When athletes walk onto the field, court or course, they are no longer individuals — they are a single body united under one school. The players represent their school’s athletics department through their determination and team spirit and by proudly donning its logo.
But when it comes to Ithaca College athletics, the true Bomber image is disjointed among the 27 varsity sports teams, causing athletes, coaches and fans to question the identity of Bomber Nation.
Susan Bassett ’79, director of intercollegiate athletics and recreational sports and a former student-athlete at the college, said she is ready to brand a new, unified image for the Blue and Gold athletes.
“The athletic department is partnering with marketing, communications and athletic communications to undertake this identity redesign initiative,” Bassett said. “We are going to do something that embraces our tradition and respects our past, but shows a forward, consistent athletics identity that looks like part of the Ithaca College family.”
Bassett; Joe Gladziszewski, associate director of athletic communications; and Rachel Reuben, associate vice president of marketing and communications, will lead the way in the transition.
The revamping of the logo comes with no change to school colors, the Bomber name or the addition of the mascot, only a new design of the traditional logo and Ithaca lettering. Gladziszewski said the school is lacking a consistent logo across the Blue and Gold sports, so the department wants to create a look that embodies athletics and will work with every uniform.
“We have found in recent years some of our branding presentation has been inconsistent,” he said. “We have some different marks that [certain sports] like to use, and while they are at that one individual event, people might say, ‘That’s the Ithaca team.’ But if you line them all up next to each other, everyone looks different, and that’s not what we want.”
In spring of 2011, the college’s marketing communications office began a movement toward creating a mascot for the college’s sports teams. After failing to receive public support for the three proposed options, President Rochon decided to scrap the idea and left the sports athletic designs as they were.
Then in 2012, the college altered the imaging and word marks, or lettering, of the college. Now, the rebranding of the athletic department will be the second phase of the changes to the Ithaca College look.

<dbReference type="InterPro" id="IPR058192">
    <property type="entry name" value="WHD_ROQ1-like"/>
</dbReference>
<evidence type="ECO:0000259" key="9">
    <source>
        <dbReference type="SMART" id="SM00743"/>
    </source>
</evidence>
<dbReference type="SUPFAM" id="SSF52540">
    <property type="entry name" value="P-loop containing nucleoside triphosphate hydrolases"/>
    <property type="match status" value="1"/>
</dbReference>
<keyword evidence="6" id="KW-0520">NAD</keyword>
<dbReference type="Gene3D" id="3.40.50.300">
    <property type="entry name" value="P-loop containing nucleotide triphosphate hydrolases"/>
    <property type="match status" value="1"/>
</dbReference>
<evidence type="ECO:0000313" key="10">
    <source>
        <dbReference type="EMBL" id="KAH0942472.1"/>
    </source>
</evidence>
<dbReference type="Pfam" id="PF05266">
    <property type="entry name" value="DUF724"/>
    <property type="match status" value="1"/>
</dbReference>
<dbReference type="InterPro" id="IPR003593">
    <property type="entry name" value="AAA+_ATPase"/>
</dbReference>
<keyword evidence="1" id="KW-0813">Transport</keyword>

The first step in the current logo process was sending out proposals to firms that are highly competitive in university athletic designs. From there, Bassett, Gladziszewski and Reuben will work together to choose a firm that fits the college’s needs in order to begin the development process in the beginning of November.
The firm will then request the help of focus groups to get the true feel for the college’s athletics program with the help of everyone from student-athletes and alumni to coaches and faculty.
Reuben said the firm will enroll the assistance of the college’s population, including athletes, to ensure that the new branding and word marks represent today’s athletic program and spirit instead of just recreating a previous logo.
“The firm will be interviewing them about what it means to [them] to be an Ithaca College student-athlete and what sets them apart from other institutions,” she said. “They want to find the core identity of IC so they can figure out how to express that visually.”
Senior field hockey back Emily Lash said she thinks the incorporation of the new sports logo will be extremely beneficial in making the college’s athletics program a cohesive group.
“It would mean a lot to athletes to have the same logo on every sport’s uniform because right now most teams are different,” Lash said. “As athletes, we play for Ithaca, and we will still represent it the same way, but I think [the new branding] will create even better unification of that idea.”
Once it creates a logo, the athletic department will begin to implement the new design into signage, uniforms and school-spirit apparel. Bassett said that with her new position and the push to rebrand the college, the athletics program will work to create a new identity for Bomber athletics and put it in place as quickly as possible to form unity across sports.
“This is a great time to do it because I’m new [as the athletic director], we already had the new college identity process and IC 20/20 is in action,” she said. “We will have to phase in some of the implementation due to financial implications, but we have a very aggressive timeline to put everything in place.”
Once the final design is complete and the college has implemented the new logo throughout sports complexes and on team and bookstore apparel, the department will work on designing the new Bombers website during the summer of 2014. Athletic programs with their own funds will also be able to use the new logo to create any desired equipment and apparel.
With the current plan in place, the redesign will launch in August of 2014, just in time for the Fall 2014 sports season.
Dan Raymond, head coach of women’s basketball, said it will not be easy to part with the college’s current athletic logo, but uniting the entire sports department will give Bomber athletics a new, consistent face across all squads.
“It’s really hard to describe what it means to be an Ithaca College Bomber,” Raymond said. “But I think it would be great to be a unified department under a single logo that represents our tradition and our history.”